The Artist is Present represents the outcome of an attempt to render this relationship and energy transmission individual and personal. In the ‘method’, on the contrary, the artist is absent, replaced by ritualistic objects generating energy transfers and magnetic fields in accordance with a line of research that is perhaps less well-known, but which has proceeded alongside Abramović’s performance pieces since the late 1980s. This research seems to find its final fulfilment in the Milan event: the Transitory Objects. In these works, the artist’s body disappears while the objects are made into vehicles of experience through their use by the public. The Transitory Objects, as the artist likes to remind us, are not sculptures meant for contemplation; they have no aesthetic autonomy. Rather, they are functional objects created to be inhabited, provided with instructions for their proper use by the public, and ‘produced in a series…so that the greatest possible number of people can use them’.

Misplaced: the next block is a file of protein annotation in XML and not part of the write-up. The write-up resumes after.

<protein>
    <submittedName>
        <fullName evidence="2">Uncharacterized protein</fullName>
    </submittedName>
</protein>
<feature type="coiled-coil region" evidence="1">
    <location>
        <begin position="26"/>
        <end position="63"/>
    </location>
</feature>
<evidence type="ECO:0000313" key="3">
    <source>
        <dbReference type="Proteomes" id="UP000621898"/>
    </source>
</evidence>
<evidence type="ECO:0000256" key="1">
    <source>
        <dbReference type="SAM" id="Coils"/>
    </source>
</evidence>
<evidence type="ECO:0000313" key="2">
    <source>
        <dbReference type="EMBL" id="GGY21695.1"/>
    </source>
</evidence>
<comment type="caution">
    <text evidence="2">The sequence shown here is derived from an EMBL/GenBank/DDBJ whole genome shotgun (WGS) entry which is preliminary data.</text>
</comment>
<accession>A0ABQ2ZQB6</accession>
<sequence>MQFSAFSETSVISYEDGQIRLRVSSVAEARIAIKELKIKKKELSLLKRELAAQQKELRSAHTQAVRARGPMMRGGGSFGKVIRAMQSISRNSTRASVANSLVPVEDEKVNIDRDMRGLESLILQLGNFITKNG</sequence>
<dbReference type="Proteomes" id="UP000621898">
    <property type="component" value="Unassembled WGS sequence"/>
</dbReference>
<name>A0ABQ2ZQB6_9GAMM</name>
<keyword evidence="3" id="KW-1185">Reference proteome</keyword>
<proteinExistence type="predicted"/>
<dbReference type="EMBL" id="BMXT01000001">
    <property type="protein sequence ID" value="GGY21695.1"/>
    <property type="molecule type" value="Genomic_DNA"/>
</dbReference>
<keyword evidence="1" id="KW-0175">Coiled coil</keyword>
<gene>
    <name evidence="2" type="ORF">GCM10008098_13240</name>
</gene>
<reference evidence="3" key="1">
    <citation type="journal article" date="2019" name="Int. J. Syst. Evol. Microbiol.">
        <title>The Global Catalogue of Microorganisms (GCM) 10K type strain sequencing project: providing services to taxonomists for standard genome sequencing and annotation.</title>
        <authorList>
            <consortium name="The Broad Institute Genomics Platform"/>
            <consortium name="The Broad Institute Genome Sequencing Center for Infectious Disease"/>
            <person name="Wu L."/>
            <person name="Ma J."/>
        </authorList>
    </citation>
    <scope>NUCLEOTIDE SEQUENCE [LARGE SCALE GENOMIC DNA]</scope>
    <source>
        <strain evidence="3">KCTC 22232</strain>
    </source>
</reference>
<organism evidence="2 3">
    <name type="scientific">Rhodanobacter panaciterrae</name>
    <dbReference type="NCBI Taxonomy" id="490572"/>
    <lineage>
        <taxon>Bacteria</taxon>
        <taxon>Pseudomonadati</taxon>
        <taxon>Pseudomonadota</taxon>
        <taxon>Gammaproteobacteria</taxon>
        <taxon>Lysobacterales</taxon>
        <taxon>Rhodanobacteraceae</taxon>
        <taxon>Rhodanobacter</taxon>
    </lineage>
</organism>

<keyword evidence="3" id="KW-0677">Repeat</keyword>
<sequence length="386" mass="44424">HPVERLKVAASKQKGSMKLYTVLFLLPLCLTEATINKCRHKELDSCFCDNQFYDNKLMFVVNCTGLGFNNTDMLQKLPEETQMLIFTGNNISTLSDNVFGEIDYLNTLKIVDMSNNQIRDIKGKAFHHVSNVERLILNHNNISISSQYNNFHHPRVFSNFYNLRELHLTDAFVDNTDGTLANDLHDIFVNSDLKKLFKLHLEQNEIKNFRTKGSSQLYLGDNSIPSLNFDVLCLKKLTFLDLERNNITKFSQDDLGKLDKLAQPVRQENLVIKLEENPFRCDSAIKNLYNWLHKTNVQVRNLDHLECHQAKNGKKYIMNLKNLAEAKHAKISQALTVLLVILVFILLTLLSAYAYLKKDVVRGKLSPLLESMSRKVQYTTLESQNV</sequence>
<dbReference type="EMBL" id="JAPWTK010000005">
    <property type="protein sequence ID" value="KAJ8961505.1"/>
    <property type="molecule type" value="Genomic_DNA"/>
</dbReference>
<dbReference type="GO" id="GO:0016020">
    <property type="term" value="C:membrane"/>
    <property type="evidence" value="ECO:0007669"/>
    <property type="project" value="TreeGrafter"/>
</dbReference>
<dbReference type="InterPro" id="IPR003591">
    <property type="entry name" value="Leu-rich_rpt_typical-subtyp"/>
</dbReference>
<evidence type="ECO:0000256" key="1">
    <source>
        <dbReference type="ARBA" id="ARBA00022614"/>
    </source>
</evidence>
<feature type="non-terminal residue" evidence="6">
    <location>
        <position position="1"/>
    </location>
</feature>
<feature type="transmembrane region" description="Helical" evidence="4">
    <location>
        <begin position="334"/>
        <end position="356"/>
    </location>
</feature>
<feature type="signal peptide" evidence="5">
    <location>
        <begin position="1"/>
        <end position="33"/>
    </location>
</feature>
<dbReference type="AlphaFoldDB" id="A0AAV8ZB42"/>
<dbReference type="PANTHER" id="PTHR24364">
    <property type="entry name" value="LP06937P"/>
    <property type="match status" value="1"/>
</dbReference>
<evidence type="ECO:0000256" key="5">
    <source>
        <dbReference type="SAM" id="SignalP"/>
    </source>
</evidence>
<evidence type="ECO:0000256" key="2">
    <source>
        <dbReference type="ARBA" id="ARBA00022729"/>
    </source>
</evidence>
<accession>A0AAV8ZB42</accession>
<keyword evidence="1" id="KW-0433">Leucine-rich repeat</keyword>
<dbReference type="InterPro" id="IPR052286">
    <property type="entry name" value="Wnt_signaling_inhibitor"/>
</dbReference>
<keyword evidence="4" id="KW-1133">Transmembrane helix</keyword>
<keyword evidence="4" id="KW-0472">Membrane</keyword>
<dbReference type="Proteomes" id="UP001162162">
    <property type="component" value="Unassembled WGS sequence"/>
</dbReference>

Starting with the first experiments in this direction, the objects have been designed in close connection with the three basic body positions that are explored in the ‘method’ (standing, sitting, lying). They take the form of chairs, beds, tables, and minimalist towers through which the public is exposed to the energising action of crystals and magnets. Black Dragon (1989) consists of three mineral ‘pillows’ set in the wall at head, genital, and heart height. Audience members are invited to lean against and press their bodies onto the stones, waiting for the energy transmission. The same line of research has also given rise to the Energy Clothes – clothing designed by the artist and equipped with magnets. In a similar fashion, these accessories (pointed hats, bands, etc.) seek to trigger a process of physical and mental transformation in the audience by combining colourful fabrics (each selected to elicit a different state of mind), unusual forms, and the power of magnets.